Did you know that after you’ve made coffee, a range of valuable phytonutrients, including minerals, antioxidants, and amino acids, remain in the filter ? So hold off throwing those old coffee grounds immediately into the compost and try reusing them in one of the following 5 ways:
Believe it or not, spent coffee grounds add an excellent dimension to the flavor of marinades. The below recipe is perfect for tofu, eggplant, meat, fish, or poultry. Marinate for 1–3 hours before cooking.
- ¼ cup spent coffee grounds
- ¼ cup balsamic vinegar
- 2 cloves garlic, crushed
- ¼ cup red onion, chopped
- ¼ cup of water
- ¼ tsp sea salt, ground
- ¼ tsp black pepper
2. Body Scrub
The grainy texture of coffee grounds makes them perfect exfoliators for homemade body scrubs. They add a nice aroma too!
To make your own exfoliant, simply combine the following ingredients:
- ½ cup coconut oil, melted
- 1 drop vanilla essence
- ½ cup coffee grounds, dry
- ¼ cup white sugar
Use coffee grounds to add a little zip to an energy bar, granola, cookie, or muffin recipe. While you need to use fresh grounds for baking, you don’t need a lot. In fact, just two teaspoons is often enough for a standard recipe.
There are a lot of flavors that pair well with coffee, such as:
- Almond butter
- Orange zest
4. Hair Mask
Take your regular hair conditioner to the next level! Using a 1:1 ratio, combine conditioner and leftover coffee grounds. Gently massage the mixture into hair and scalp for an all-in-one conditioning and exfoliating experience.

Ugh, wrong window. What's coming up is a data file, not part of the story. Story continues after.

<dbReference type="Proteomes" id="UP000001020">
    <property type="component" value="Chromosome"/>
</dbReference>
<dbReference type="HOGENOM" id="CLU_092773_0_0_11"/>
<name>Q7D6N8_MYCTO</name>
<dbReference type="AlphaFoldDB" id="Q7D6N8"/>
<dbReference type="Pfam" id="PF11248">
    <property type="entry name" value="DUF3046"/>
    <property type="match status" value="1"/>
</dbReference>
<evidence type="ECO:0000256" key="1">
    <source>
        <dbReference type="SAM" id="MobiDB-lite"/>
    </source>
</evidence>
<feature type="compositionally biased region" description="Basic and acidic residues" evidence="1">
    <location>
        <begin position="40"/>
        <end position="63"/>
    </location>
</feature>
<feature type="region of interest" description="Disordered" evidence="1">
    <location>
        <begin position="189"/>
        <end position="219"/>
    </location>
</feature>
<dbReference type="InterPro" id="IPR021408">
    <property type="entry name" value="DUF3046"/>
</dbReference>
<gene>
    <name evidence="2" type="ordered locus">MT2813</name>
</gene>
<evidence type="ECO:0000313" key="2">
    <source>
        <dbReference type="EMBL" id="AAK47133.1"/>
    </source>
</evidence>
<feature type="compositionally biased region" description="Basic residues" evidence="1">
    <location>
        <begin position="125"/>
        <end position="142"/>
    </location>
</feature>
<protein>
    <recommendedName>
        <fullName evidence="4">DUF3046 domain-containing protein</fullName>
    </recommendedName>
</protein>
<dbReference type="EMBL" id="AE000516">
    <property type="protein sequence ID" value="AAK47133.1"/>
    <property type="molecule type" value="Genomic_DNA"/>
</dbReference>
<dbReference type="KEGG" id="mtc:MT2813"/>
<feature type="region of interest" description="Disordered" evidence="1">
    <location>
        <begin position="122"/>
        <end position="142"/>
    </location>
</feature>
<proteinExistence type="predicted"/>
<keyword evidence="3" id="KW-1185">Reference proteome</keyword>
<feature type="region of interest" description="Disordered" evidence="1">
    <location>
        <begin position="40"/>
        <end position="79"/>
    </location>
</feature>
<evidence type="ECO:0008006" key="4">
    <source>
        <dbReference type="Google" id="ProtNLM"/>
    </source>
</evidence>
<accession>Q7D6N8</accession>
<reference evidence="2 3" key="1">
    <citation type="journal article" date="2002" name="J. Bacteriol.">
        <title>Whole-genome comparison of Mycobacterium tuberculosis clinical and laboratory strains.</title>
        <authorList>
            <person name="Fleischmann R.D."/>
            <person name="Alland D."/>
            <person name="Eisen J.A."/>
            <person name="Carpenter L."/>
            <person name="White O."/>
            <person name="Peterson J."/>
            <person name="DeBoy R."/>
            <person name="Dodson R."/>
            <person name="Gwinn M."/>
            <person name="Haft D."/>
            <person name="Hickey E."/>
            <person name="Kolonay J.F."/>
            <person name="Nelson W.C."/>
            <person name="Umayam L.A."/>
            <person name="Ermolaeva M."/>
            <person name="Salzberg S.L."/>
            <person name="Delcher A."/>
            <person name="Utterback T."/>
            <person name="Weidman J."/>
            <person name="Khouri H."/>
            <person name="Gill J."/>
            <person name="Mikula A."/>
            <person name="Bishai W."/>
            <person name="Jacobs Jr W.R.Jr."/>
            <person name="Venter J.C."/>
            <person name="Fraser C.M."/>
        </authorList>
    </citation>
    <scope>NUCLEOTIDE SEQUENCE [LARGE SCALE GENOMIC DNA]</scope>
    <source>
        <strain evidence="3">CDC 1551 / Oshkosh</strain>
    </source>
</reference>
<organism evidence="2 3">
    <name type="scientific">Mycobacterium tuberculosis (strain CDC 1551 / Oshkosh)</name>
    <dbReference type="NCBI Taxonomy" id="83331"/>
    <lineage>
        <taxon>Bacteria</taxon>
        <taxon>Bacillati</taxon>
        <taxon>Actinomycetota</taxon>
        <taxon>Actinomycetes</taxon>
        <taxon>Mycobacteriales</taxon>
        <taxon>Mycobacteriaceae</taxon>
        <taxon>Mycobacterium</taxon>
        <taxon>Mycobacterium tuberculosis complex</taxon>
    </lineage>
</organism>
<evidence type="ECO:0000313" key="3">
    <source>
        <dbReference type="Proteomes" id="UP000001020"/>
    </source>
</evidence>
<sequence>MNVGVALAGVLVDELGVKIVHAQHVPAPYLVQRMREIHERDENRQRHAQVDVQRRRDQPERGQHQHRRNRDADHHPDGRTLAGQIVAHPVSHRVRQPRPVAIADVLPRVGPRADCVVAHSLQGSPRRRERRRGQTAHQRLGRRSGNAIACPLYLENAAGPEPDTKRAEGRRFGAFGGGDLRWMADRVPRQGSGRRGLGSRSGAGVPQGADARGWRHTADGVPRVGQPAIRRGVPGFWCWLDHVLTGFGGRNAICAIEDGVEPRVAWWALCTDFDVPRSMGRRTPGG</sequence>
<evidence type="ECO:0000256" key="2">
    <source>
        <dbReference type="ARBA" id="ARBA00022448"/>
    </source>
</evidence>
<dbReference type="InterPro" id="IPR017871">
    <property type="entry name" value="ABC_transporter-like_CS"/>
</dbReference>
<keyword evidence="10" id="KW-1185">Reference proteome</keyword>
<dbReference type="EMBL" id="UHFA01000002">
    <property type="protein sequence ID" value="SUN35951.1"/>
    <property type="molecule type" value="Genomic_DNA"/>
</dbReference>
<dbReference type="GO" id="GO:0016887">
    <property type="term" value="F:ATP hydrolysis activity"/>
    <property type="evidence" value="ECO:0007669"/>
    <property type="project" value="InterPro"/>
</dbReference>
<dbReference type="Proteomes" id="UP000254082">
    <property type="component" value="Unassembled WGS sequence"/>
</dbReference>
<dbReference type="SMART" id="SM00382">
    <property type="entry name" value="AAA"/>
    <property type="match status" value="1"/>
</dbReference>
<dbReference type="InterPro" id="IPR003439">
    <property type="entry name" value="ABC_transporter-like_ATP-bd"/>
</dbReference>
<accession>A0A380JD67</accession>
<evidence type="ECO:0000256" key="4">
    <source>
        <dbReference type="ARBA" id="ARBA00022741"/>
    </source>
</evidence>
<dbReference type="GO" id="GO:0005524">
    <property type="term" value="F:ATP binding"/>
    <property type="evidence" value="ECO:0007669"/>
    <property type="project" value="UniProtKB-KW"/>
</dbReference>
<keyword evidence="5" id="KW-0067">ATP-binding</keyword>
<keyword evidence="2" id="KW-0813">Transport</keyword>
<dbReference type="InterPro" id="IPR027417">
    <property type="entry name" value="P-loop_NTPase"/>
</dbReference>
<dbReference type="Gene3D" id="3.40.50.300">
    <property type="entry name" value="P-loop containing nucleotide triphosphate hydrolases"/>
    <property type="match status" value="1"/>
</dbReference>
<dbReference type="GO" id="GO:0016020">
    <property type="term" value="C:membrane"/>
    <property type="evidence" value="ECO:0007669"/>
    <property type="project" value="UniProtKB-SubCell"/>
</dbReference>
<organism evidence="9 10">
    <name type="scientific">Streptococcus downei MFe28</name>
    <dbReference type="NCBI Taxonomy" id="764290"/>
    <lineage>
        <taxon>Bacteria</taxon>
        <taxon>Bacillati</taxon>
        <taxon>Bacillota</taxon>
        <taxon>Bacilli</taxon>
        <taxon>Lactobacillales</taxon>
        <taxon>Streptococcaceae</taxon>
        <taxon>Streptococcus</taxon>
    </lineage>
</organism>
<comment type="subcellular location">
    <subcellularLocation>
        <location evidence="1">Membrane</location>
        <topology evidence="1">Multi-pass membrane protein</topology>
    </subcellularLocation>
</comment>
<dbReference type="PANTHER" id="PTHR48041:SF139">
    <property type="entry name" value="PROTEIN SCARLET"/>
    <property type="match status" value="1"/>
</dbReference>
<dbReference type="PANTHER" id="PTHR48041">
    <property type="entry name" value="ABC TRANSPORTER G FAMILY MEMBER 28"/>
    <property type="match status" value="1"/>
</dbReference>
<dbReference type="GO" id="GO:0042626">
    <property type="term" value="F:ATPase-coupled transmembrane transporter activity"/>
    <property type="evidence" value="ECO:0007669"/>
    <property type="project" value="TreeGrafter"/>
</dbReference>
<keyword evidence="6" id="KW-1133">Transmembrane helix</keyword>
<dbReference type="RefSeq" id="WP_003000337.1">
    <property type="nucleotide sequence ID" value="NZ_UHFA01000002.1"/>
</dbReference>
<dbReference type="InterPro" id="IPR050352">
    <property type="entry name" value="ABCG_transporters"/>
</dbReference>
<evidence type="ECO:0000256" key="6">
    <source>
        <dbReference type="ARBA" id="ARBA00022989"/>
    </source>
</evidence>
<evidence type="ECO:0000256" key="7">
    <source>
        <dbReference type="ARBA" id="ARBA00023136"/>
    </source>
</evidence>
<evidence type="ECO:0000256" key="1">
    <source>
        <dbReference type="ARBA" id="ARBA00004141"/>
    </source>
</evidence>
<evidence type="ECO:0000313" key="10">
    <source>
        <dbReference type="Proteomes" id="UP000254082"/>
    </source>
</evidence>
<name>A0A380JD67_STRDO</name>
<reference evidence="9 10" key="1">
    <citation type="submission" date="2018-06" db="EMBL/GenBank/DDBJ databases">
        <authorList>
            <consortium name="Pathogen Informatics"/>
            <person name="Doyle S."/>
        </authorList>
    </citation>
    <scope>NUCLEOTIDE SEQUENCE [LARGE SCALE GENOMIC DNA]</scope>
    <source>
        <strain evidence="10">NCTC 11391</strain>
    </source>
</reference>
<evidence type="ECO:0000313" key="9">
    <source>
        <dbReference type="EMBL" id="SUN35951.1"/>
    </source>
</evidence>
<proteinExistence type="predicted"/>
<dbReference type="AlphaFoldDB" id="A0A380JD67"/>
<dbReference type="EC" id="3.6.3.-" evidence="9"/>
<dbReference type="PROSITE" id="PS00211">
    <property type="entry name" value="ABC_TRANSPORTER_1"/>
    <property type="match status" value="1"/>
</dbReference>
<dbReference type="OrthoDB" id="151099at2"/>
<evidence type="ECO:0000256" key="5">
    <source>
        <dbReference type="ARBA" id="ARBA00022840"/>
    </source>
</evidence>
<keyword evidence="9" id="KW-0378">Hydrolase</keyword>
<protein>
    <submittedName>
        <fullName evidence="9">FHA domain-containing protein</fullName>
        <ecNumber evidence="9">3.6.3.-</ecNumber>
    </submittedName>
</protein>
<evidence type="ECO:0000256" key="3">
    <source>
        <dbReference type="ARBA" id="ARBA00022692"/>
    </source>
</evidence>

5. Deodorize Naturally
Similar to baking soda, coffee grounds also absorb odor. Combat lingering scents in your fridge and freezer by placing a bowl of fresh leftover coffee grounds inside. You can also make your own natural air freshener sachets for your car, closet, or shoes. Simply place dried, spent coffee grounds in a cheesecloth and tie closed with a string.
Perhaps you want to experience the nutritional benefits of coffee beans without the hassle of grounds or feeling over-caffeinated. Green Coffee Bean is a stimulant-free extract that complements a healthy lifestyle. It includes chlorogenic acids and polyphenols, with only 2% caffeine.
 Campos-Vega, Rocio, Guadalupe Loarca-Pina, Hayde Vergara-Castaneda, and Dave Oomah. “Spent Coffee Grounds: A Review on Current Research and Future Prospects.” Trends in Food Science & Technology, vol 73, no. 2, 2015, pp. 24-36. Web. 19 October 2016.